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The North Carolina House overwhelmingly passed a bipartisan bill aimed at expanding vote-by-mail for the 2020 election in the face of the coronavirus pandemic. The News-Observer has more:
A bill making it easier for people to vote by mail in the 2020 elections passed with near-unanimous support Thursday in the N.C. House of Representatives.
State officials have told lawmakers that normally, around 4% or 5% of North Carolinians vote by mail. But because of uncertainty surrounding COVID-19 and public health concerns, they expect that it could grow to as high as 40% this year.
“The most important thing about the bill is that it gives the State Board of Elections and county boards the flexibility and resources needed to accommodate the expected increase in absentee ballot requests due to the pandemic,” Republican Rep. Holly Grange, the bill’s lead sponsor, told The News & Observer last week when she first filed it.
The bill would spend millions of dollars on that goal, as well as on public health concerns for polling places, cyber security improvements and more.
It would also make it easier for people to request mail-in ballots, reduce the witness requirement for such ballots from two people to one, and mandate the use of technology that would let voters track their ballots to make sure they actually get submitted.
The N.C. Senate is set to take up the bill next week, although the bill’s sponsors have said they wrote the bill working with some Senate colleagues and expect it to quickly pass that chamber without any major changes or opposition.
If that prediction comes true, the bill could be on Democratic Gov. Roy Cooper’s desk to sign or veto by next week.
The bill was crafted with a compromise approach in mind, with provisions aimed at attracting votes from both sides of the aisle:
North Carolina already has less strict absentee voting rules than some other states, in that anyone here can ask to vote by mail — no excuse needed.
Some of the provisions in the bill that further expand ballot access are Democrats’ priorities, but Republicans also got some things on their wish list.
For example… this bill would prevent North Carolina from moving to a 100% vote-by-mail election. It also creates a new felony crime for elections officials who send absentee ballots to voters who didn’t go through the proper steps to request one.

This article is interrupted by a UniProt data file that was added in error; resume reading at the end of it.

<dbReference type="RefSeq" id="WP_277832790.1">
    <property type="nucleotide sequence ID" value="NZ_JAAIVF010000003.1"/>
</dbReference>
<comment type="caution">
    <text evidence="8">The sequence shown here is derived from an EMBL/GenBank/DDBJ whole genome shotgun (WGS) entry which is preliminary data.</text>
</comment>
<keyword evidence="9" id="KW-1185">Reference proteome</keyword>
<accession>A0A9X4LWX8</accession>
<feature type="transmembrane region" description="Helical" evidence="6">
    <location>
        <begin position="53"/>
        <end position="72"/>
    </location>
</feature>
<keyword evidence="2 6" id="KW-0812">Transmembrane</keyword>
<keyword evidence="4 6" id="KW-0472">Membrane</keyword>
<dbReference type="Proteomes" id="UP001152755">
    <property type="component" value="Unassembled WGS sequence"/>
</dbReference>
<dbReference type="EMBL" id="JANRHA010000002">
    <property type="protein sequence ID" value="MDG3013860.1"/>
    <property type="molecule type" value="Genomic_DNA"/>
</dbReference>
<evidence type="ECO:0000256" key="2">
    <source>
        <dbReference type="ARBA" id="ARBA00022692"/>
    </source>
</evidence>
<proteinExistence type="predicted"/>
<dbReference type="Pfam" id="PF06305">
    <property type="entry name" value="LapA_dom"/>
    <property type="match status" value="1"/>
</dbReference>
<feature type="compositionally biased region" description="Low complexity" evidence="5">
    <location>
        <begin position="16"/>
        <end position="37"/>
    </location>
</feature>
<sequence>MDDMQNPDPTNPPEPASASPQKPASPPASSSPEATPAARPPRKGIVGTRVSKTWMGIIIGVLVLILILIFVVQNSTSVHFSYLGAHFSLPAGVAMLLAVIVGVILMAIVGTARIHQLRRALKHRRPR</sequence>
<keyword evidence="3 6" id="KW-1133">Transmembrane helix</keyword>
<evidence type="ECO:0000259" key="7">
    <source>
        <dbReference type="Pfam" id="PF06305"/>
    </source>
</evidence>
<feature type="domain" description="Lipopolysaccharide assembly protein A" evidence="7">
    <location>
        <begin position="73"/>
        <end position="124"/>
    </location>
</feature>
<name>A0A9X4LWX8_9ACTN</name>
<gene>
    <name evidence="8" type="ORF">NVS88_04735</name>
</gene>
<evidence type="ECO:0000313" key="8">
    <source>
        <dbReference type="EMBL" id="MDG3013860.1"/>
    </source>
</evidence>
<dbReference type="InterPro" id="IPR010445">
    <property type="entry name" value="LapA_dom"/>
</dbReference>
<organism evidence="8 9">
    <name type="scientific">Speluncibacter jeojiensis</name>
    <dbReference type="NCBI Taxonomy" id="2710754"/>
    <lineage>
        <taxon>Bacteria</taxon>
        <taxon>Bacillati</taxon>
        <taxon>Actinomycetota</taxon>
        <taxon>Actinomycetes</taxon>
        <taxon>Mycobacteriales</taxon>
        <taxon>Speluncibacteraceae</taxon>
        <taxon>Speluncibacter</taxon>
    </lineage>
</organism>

“All we’re trying to do with this provision is saying, if a voter wants to exercise their right to vote by mail, there are steps to do that,” Republican Rep. David Lewis said Wednesday.
In the end, the bill passed 116-3.
Like any compromise, the final package wasn’t completely acceptable to all legislators; voter ID language cost the bill some votes, while other legislators suggested the bill could have done more:
A section mentioning voter ID requirements angered some Democrats, who said it could lead to confusion among voters. They pointed to the fact that, at least as of right now, North Carolina doesn’t have an ID rule in place, due to rulings in both state court and federal court that found the voter ID law may have been motivated by racism.
All three ‘No’ votes came from African American Democrats: Greensboro Rep. Amos Quick III, Goldsboro Rep. Raymond Smith Jr. and Winston-Salem Rep. Derwin Montgomery. Quick said he liked much of what was in the bill but couldn’t vote for it due to the voter ID references.
“It’s just too much poison for me to digest,” Quick said. “There’s absolutely no reason for photo ID to be included in this bill, particularly not at this time.”
But Cary Democrat Allison Dahle, a sponsor of the bill, said it was important for both political parties to have some changes they liked in the bill, in order to get such broad bipartisan support for the changes.
“We worked together to find solutions that both sides of the aisle were comfortable with.,” she said. “Is it perfect? No. Is it what we dreamed of? No. Is it better for the people of North Carolina? Yes.”
Some activist groups including the North Carolina NAACP have also pushed for more to be included in the bill, like making Election Day a holiday or having the state pay to put stamps on all the ballots it sends out, so voters don’t have to, The N&O has reported.
On Thursday, Durham Democratic Rep. Zack Hawkins echoed some of those same concerns.
Hawkins said the increased elections funding was especially important to him, so he voted for the bill, “but I am listening to the people. And they say that this is not enough, and I agree. There is more to be done: Prepaid postage, Election Day as a holiday, giving flexibility to early voting sites.”
Normally, I wouldn’t devote blog space to one house of a legislature enacting a bill, but North Carolina’s recent history – with seemingly endless controversies making elections in that state a moving target – makes the emergence of this compromise (and the prospect of passage) a significant development. Here’s hoping the bipartisan support holds and election officials are able to move ahead with planning for the 2020 election in the Tar Heel State. Stay tuned …